Subscription POV #39
By Christine Retbøll
Netflix is testing initiatives that minimize cheating with login sharing with the purpose to secure profitability. But how will this affect the user experience and is it a trend we will see in other streaming services? Keep reading and you will find the answer.
Netflix is one of the biggest players in movie and TV series streaming. Do I even need to introduce them anymore? The probability that you are a subscriber or have been one, is quite large. Netflix revolutionized the industry and switched consumer behaviour from renting and buying movies on VHS and DVD to streaming them from an application.
However, the industry is feeling a pressure from both the amount of competitors, but also the tendency for customers to share logins with friends and family, which today, is more the rule than the exception. Actually, even as a consultant in Subscrybe I myself am borrowing a login just to watch ‘a show or two’ – actually, 100 million households share logins with others. But now, Netflix is aiming to restrict users who aren’t paying for their service.
No more freeloaders
On Netflix, you can have up to five profiles, with an endless number of devices. Now, Netflix wants to secure that devices can only be used profiles from the same household.
What does this mean for users?
In practice, Netflix will uphold the change by letting users register a primary household that can be used as much as you like. If a profile is suddenly streaming from another IP address for more than 14 days, Netflix will place an additional cost for the paying subscriber. Netflix is currently testing this change in South America with a number of different fees.
Totally fair or a poor customer experience?
The question then becomes, what does this mean for user experience? An important factor is whether it creates increased churn or more faithful and paying subscribers. In the first quarter of 2022, Netflix lost a staggering 200.000 subscribers and I can’t help but think that the user who isn’t paying could be tempted to jump to a competitor for a while or completely dump Netflix.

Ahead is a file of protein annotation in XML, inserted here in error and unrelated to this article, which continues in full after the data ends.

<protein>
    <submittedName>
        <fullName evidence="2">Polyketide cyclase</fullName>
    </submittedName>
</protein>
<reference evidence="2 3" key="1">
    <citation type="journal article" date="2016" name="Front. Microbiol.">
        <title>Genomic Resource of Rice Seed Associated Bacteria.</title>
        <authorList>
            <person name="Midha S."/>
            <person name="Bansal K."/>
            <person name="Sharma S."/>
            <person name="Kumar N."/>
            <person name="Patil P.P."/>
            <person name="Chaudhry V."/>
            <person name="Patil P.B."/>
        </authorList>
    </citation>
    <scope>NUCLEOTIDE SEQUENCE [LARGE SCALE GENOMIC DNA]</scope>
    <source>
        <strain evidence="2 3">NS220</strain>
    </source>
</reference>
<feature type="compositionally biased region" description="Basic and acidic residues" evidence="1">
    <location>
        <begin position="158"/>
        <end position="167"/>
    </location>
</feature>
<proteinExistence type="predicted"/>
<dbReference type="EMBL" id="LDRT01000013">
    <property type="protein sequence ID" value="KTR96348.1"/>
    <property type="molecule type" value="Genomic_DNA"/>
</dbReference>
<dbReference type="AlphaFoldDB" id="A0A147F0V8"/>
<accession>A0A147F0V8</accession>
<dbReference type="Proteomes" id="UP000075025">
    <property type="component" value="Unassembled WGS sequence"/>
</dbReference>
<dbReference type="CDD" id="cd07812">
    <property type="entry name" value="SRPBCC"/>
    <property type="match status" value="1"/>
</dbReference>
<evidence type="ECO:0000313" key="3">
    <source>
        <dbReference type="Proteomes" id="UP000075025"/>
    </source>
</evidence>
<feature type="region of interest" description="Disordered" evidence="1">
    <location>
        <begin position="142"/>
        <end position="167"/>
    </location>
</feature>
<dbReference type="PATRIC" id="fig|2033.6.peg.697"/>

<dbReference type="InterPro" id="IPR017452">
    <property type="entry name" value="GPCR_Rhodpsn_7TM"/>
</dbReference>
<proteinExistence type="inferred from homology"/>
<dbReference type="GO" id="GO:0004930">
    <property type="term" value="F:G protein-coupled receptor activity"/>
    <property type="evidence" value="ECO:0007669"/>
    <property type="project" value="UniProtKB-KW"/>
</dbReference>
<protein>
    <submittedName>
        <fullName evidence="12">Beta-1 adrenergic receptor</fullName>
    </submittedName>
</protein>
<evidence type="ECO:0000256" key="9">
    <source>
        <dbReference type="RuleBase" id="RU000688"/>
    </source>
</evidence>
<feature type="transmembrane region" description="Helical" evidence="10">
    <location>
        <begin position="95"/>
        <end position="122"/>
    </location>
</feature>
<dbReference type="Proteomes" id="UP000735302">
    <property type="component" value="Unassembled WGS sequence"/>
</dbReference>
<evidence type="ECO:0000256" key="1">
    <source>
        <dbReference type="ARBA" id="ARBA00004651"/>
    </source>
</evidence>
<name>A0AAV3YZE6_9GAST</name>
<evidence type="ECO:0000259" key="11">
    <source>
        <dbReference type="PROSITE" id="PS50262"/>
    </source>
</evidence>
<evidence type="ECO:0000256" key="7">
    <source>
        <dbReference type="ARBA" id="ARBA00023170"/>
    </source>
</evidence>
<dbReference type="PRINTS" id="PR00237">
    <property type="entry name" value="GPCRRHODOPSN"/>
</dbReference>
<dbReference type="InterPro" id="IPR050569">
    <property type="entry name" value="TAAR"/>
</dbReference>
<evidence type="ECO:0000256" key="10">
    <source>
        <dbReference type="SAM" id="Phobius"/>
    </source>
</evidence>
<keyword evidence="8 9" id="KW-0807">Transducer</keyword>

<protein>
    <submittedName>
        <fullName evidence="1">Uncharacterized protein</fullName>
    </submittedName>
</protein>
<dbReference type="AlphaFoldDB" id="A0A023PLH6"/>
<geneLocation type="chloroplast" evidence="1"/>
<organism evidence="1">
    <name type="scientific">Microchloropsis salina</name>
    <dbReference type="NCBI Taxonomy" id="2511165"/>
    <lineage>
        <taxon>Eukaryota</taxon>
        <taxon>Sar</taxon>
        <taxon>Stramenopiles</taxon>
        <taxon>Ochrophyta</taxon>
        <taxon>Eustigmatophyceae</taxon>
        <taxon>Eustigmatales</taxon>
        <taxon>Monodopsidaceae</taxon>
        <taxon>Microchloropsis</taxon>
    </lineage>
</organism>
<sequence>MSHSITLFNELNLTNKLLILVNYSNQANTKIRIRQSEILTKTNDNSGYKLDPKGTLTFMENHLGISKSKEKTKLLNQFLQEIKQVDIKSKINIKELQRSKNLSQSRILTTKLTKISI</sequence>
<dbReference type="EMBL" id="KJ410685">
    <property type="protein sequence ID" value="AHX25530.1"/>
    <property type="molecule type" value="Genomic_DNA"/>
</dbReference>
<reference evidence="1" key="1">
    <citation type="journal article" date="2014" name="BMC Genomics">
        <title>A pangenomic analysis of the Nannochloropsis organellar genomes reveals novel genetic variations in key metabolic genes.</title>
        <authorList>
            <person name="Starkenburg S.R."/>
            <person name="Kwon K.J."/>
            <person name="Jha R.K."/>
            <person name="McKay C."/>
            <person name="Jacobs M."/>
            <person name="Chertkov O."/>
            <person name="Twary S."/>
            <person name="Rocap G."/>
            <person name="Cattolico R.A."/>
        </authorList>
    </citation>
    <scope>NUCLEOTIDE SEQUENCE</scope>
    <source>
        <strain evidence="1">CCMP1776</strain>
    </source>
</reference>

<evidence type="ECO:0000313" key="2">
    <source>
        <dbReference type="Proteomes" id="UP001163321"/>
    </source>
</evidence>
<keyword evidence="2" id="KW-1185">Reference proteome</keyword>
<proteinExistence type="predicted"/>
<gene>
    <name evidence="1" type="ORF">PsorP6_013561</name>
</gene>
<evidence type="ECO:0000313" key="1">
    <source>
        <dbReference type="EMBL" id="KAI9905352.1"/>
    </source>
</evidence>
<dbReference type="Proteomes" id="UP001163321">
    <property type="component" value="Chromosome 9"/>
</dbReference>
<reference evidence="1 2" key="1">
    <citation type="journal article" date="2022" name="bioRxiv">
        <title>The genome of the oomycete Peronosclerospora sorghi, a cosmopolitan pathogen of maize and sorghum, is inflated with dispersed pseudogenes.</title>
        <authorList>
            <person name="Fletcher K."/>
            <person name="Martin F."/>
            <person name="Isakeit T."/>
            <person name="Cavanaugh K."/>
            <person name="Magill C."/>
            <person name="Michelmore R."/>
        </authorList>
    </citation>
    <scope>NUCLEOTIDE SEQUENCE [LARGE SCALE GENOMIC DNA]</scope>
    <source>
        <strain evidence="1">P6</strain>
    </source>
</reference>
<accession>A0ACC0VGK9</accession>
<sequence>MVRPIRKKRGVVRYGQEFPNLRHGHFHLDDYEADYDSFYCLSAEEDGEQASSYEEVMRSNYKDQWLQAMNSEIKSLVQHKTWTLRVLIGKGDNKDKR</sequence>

It is Netflix’ hope that the product is so valuable that the user cannot live without the content and, therefore, register as paying customers or become part of the extra fee.
Netflix is already an exciting player in the subscription movement, because their product has created a community effect much like the one we see at Spotify. These are services where a cancellation quickly affects others than the original subscriber. In a way, Netflix is limiting this community feeling by charging an extra fee for users who feel ‘part of the community’. I will even argue that the social community that rises from login sharing helps to minimize the risk of churn. On the other hand, users who need the content will most likely be willing to pay for it, after a little initial frustration – I know I will!
Another important factor that we in the subscription industry need to bear in mind is convenience. Because this change means that subscribers have only 14 days a year, where they can stream Netflix on the go and on vacation. Does this degrade the product or has Netflix become such a strong part of the user’s everyday life that the behaviour will adapt to the change? My assessment is that it will affect the user experience, when possibilities and flexibility is substantially decreased.
What does this mean for you as a subscription enthusiast?
Can Netflix change the streaming service industry once again, if they place extra costs on what is currently viewed as cheating? Quite possibly!
Since the industry is already under pressure because of the current economy, streaming services like Netflix have experienced increased churn. Therefore, I think that this new approach from Netflix is especially relevant now, in order to deal with freeloaders and, instead, secure revenue through existing users.
What happens with the streaming industry, if Netflix succeed with retaining subscribers whilst simultaneously generating better profitability? Netflix has done it before and has been a big inspiration for the industry and their competitors, so I definitely thank that we have a Netflix Effect 2.0 in the making. You’re welcome to bring out the popcorn.